To mark St. Patrick’s Day, let’s take a look at a little-know dimension of Basque history: the Irish connection in Bizkaia. At the outset I’d like to acknowledge the short but highly informative study by Amaia Bilbao, The Irish Community in the Basque Country c. 1700-1800, from which the following information is taken.

From the mid-seventeenth through the eighteenth centuries different waves of Irish immigrants came to Bizkaia (mainly Bilbao), having abandoned their native land in search of asylum and new economic opportunities. While slow at first, immigration levels picked up and were especially significant in two periods, 1720-1730 and 1750-1760. Thereafter, immigration levels fell off and by the end of the eighteenth century had been reduced to fairly insignificant numbers.

The first Irish immigrants, though lesser in number than later arrivals, were higher in social status and their arrival coincides with a period roughly between the late seventeenth and early to mid-eighteenth century. They were members of the clergy (mainly Dominican priests) and the Catholic landed class fleeing religious and political turmoil in their native land. This social elite came from long established dynasties (like the Madan, Power, Geraldin, Browne, Morgan, and Grant families) in County Waterford in southeast Ireland. These families were in the main Jacobites – loyal to Catholic King James II and the Stuart royal house in opposition to first the Lord Protector Oliver Cromwell and later  William III from the Orange royal house.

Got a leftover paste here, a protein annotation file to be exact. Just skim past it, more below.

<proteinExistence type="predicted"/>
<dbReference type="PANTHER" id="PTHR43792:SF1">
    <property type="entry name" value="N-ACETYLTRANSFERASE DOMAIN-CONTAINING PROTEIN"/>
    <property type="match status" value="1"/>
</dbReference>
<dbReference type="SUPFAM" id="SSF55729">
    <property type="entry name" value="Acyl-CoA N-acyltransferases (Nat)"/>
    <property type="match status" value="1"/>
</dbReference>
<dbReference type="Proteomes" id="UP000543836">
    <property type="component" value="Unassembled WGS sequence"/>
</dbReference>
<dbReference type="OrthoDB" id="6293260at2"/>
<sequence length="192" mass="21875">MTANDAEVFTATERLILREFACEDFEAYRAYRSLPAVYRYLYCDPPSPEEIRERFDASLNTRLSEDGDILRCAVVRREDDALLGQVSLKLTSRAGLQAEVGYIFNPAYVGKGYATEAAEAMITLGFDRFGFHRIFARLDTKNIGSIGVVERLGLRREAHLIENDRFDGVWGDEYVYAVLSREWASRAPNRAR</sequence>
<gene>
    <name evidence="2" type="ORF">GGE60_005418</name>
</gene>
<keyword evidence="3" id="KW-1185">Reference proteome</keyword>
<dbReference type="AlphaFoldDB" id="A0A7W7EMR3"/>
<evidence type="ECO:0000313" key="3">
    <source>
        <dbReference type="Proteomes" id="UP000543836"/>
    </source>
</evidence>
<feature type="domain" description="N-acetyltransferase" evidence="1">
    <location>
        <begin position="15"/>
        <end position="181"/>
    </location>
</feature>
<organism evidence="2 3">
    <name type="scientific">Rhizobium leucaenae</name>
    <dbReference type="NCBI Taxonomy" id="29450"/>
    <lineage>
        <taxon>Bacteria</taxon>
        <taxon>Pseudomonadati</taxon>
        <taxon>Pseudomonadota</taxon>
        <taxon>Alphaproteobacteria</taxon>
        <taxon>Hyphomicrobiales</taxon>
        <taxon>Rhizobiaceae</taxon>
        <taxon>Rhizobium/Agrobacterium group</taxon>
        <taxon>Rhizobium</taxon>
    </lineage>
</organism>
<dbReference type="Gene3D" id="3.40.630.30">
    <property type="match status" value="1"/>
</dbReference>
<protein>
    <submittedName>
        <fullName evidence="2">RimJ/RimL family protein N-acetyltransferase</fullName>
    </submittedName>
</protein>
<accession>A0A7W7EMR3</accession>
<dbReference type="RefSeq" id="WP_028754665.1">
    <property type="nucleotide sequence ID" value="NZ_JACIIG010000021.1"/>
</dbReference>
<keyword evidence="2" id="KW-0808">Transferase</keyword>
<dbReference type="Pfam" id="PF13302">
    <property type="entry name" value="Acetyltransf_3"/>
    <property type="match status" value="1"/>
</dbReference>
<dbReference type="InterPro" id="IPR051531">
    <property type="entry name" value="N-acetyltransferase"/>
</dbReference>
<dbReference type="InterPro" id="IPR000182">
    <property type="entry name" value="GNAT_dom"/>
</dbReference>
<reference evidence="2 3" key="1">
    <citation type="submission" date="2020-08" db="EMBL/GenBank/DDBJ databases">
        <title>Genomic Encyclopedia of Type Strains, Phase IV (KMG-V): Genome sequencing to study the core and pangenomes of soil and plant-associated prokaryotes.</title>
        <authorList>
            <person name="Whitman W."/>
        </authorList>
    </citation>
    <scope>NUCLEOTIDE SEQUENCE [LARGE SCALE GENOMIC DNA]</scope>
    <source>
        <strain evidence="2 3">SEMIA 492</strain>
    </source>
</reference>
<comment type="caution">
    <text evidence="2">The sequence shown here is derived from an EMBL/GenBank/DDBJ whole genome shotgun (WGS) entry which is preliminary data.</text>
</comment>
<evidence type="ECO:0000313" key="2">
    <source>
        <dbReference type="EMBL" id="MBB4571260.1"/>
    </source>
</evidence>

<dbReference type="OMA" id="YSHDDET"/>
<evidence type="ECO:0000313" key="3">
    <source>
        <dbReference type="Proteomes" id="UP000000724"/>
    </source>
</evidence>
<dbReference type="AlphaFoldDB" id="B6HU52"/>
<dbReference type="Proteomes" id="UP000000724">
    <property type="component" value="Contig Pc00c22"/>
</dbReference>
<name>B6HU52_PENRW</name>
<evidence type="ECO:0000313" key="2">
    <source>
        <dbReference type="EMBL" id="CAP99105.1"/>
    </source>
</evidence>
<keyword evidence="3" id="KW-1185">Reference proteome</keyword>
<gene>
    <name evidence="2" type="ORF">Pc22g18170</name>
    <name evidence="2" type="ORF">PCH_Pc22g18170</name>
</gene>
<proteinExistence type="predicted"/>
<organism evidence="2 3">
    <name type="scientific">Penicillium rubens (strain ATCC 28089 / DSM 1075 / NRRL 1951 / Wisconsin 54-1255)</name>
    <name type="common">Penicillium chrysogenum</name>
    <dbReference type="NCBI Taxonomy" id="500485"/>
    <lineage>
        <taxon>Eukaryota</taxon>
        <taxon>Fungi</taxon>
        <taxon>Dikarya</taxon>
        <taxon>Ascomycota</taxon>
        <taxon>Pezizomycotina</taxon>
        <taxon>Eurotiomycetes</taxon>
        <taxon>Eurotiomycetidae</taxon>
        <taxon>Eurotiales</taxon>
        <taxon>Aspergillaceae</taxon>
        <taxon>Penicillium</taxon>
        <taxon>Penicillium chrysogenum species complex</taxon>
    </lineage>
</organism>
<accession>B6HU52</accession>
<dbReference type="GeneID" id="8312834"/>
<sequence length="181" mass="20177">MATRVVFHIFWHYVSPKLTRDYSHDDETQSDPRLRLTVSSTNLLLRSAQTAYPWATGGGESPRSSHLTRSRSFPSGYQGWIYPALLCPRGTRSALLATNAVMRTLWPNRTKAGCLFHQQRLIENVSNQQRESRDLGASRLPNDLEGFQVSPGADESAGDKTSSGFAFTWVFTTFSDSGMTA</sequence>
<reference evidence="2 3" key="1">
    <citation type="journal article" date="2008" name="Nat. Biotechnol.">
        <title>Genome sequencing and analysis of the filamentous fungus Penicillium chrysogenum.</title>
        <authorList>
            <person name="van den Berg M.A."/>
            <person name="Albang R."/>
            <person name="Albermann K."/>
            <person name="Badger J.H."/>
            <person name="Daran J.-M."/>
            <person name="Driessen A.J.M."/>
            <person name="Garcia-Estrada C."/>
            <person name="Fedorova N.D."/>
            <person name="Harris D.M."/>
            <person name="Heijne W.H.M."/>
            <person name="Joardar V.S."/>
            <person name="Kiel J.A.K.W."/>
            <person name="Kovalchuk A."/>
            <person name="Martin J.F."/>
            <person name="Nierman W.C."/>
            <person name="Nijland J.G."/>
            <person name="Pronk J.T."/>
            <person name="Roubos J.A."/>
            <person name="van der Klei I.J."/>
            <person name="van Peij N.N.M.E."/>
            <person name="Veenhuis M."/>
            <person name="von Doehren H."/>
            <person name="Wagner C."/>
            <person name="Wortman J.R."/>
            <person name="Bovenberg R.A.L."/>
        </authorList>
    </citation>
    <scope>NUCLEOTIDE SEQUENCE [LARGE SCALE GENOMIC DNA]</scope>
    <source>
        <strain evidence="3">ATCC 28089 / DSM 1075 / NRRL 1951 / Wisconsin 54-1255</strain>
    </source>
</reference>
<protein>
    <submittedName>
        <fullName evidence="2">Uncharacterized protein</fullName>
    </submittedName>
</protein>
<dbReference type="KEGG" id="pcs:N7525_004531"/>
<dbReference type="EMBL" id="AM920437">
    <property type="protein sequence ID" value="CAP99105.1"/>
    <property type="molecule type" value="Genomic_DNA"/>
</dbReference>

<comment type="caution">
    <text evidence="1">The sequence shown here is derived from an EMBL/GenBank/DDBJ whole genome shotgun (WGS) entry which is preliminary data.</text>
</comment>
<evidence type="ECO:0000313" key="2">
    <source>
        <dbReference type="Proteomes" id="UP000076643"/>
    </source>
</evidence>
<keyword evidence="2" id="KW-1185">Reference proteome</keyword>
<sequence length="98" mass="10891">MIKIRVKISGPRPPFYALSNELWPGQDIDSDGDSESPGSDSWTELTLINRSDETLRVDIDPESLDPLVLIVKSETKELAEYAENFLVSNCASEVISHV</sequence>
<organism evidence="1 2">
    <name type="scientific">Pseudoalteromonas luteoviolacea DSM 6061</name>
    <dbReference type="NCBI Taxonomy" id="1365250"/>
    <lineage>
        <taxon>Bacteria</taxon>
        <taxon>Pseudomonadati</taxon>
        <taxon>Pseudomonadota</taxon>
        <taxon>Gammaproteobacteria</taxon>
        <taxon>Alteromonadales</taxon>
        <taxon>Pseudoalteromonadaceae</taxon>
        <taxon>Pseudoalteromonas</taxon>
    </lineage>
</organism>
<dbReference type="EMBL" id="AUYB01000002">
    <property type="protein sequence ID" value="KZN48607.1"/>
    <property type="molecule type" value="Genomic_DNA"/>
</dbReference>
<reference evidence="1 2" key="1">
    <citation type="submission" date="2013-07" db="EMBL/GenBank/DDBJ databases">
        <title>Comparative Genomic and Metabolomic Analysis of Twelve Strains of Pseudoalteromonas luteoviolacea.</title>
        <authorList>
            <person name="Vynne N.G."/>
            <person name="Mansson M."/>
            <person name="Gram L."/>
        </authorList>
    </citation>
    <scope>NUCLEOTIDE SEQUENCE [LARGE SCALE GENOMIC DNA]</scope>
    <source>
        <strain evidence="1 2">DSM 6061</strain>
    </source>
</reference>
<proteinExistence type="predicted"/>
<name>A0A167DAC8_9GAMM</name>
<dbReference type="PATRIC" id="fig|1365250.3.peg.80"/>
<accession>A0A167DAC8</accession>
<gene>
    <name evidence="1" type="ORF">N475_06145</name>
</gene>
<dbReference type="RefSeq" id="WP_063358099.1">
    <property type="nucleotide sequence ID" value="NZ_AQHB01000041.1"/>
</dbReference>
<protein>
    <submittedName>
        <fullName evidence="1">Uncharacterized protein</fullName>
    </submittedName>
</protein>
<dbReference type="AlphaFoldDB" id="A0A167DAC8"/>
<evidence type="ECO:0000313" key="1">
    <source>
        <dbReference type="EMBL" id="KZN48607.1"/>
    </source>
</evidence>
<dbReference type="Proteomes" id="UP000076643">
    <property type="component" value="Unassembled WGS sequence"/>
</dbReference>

Uniform and colonel’s flag of the Hibernia Regiment, Irish exiles in the service of the Spanish crown. mid-eighteenth century. A. Valdés Sánchez, Brown University Library, Madrid. Courtesy of Wikimedia Commons.

Most of these high-ranking Irish families fled first to France with James II, and only later settled in Bizkaia. Some retained their status by entering into the service of the Spanish army (which, like France, had an Irish Brigade) but most went into trade and later industry, including the Shee, Power, Archer, Laules, Moroni, Joyce Browne, Linch, and Killi Kelly families. Indeed, it was these Irish families that helped to develop the tanning industry in Bizkaia and subsequently encouraged the second-wave of Irish immigration: craftsmen.